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Untreated high blood pressure greatly raises risk of 'bleeding' stroke

Staff writer |
People with untreated high blood pressure face a much greater risk of a bleeding stroke, but that risk is even higher for blacks and Hispanics.

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"The average age for a brain hemorrhage [bleeding stroke] is much younger in minorities, especially in African-Americans, so they may suffer more disability earlier in life than others," study author Dr. Kyle Walsh said in an American Stroke Association news release.

"It's important to be aware of having high blood pressure in the first place, and once diagnosed, to have it treated appropriately," added Walsh, an assistant professor of emergency medicine at the University of Cincinnati.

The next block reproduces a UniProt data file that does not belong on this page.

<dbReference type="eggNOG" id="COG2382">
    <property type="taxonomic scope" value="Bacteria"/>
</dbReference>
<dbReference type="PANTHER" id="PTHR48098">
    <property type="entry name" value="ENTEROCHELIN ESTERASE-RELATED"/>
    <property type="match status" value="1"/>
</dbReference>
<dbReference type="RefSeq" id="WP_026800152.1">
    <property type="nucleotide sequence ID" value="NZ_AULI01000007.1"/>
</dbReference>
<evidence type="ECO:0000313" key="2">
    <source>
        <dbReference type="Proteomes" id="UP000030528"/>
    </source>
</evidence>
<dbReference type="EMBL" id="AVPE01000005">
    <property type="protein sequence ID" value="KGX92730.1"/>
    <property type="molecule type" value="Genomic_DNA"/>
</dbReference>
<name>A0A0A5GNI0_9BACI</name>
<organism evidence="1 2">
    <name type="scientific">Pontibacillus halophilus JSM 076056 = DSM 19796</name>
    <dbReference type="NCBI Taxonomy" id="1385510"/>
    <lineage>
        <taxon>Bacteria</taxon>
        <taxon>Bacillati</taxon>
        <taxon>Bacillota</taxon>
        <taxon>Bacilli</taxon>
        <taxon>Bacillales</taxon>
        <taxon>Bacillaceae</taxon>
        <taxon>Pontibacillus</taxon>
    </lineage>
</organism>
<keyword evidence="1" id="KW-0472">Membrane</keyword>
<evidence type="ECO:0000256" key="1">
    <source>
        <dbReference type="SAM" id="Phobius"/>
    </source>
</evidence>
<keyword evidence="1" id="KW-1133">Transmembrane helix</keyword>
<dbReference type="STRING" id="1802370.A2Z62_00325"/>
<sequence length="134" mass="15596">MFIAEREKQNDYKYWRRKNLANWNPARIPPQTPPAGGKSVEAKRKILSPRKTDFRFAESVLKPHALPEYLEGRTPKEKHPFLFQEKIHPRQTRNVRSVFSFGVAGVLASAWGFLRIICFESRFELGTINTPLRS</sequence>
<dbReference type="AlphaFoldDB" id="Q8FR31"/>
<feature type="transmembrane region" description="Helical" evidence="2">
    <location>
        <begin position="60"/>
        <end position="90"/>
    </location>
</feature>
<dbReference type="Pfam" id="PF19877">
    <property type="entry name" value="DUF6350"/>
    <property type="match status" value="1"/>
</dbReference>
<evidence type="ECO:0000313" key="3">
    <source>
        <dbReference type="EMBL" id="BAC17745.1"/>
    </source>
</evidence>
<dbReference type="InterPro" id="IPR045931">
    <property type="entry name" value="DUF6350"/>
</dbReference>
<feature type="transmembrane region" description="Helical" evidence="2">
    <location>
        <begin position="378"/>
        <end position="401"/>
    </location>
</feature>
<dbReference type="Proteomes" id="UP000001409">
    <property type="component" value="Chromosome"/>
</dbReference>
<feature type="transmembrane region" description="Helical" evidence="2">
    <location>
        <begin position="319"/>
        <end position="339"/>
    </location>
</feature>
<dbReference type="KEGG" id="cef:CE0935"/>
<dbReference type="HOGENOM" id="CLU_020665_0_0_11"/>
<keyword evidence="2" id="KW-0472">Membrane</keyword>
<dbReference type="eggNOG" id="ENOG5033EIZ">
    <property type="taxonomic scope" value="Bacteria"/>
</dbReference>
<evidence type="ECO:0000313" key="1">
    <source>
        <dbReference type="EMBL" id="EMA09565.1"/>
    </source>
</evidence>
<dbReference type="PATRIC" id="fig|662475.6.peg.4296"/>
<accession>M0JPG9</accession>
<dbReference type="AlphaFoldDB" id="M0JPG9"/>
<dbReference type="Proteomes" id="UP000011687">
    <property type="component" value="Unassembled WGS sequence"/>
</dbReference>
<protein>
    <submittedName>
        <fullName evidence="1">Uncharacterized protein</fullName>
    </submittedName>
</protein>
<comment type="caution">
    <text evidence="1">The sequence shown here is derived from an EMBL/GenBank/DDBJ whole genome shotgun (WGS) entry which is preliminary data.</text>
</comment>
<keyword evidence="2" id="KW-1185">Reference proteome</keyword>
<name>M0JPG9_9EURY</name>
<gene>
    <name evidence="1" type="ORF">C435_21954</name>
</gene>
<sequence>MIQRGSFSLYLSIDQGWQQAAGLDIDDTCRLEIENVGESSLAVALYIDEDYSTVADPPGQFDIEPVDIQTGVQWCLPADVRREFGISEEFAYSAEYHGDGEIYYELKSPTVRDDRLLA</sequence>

The study included more than 4,600 white, black and Hispanic Americans who were followed for six years. During that time, half of them suffered a bleeding stroke.

Compared to having normal blood pressure, having untreated high blood pressure increased the risk of a bleeding stroke by 11 times in blacks; 9.8 times in Hispanics; and 9.5 times in whites.

Among bleeding stroke patients with a previous diagnosis of high blood pressure, high blood pressure was more likely to be untreated in Hispanics (48 percent) and blacks (43 percent) than in whites (33 percent).

Less access to medical care may be one reason Hispanics and blacks are more likely to have untreated high blood pressure, the researchers suggested.

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